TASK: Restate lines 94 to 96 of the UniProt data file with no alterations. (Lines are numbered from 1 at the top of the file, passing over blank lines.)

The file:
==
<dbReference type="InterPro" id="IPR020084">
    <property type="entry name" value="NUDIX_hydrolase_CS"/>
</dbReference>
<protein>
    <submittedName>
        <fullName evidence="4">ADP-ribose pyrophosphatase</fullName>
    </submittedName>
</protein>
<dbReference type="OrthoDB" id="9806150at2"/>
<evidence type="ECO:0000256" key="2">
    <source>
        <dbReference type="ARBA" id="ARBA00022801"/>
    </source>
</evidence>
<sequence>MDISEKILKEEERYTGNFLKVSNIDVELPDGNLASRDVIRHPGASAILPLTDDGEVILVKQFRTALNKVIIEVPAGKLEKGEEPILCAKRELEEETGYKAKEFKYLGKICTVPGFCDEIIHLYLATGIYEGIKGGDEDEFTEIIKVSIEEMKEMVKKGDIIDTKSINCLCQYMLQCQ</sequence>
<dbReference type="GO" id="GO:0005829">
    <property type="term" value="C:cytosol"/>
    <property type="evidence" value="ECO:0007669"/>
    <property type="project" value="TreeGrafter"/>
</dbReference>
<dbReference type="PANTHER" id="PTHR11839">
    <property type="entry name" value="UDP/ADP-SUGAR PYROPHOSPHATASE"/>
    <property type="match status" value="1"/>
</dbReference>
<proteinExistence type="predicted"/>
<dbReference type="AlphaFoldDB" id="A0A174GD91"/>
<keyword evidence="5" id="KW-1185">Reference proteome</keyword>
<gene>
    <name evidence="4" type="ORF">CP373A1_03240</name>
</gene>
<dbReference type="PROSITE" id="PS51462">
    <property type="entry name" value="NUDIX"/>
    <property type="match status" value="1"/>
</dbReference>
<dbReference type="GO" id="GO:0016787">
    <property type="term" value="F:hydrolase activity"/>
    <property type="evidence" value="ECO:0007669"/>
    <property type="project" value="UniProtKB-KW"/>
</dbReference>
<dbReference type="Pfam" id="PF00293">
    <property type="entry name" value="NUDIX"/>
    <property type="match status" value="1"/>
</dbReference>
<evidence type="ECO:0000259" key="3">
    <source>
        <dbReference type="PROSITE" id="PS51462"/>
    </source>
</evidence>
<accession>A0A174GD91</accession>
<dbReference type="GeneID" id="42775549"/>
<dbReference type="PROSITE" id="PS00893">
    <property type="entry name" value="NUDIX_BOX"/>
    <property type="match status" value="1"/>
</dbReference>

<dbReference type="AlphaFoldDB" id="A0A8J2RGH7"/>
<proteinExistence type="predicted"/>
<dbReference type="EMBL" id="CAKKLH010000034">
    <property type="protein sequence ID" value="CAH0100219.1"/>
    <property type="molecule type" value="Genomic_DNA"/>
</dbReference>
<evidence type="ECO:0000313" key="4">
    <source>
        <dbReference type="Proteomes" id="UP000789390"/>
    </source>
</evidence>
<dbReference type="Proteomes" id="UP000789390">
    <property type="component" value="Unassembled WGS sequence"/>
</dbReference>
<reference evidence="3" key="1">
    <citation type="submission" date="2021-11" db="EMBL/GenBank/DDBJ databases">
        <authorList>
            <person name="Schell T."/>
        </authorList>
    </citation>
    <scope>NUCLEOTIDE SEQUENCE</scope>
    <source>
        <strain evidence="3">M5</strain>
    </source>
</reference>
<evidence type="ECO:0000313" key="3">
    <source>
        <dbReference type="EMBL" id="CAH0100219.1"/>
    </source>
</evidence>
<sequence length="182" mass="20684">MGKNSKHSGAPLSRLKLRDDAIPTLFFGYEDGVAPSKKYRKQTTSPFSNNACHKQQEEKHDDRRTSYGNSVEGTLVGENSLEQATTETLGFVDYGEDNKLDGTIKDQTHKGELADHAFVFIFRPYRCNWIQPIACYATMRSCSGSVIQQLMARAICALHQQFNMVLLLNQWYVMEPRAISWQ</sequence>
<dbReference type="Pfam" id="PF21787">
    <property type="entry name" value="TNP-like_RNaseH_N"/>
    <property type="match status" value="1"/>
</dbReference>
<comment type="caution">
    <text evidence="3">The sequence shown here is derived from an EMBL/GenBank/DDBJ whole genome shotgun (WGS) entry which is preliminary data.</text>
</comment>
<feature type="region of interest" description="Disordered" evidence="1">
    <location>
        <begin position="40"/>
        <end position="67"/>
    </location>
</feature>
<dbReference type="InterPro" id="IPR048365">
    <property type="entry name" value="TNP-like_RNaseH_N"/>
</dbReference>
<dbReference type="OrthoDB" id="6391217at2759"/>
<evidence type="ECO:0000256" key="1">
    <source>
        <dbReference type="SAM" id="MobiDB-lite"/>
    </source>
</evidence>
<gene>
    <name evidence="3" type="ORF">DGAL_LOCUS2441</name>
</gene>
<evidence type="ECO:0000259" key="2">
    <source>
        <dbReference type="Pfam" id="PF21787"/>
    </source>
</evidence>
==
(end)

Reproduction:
    <location>
        <begin position="40"/>
        <end position="67"/>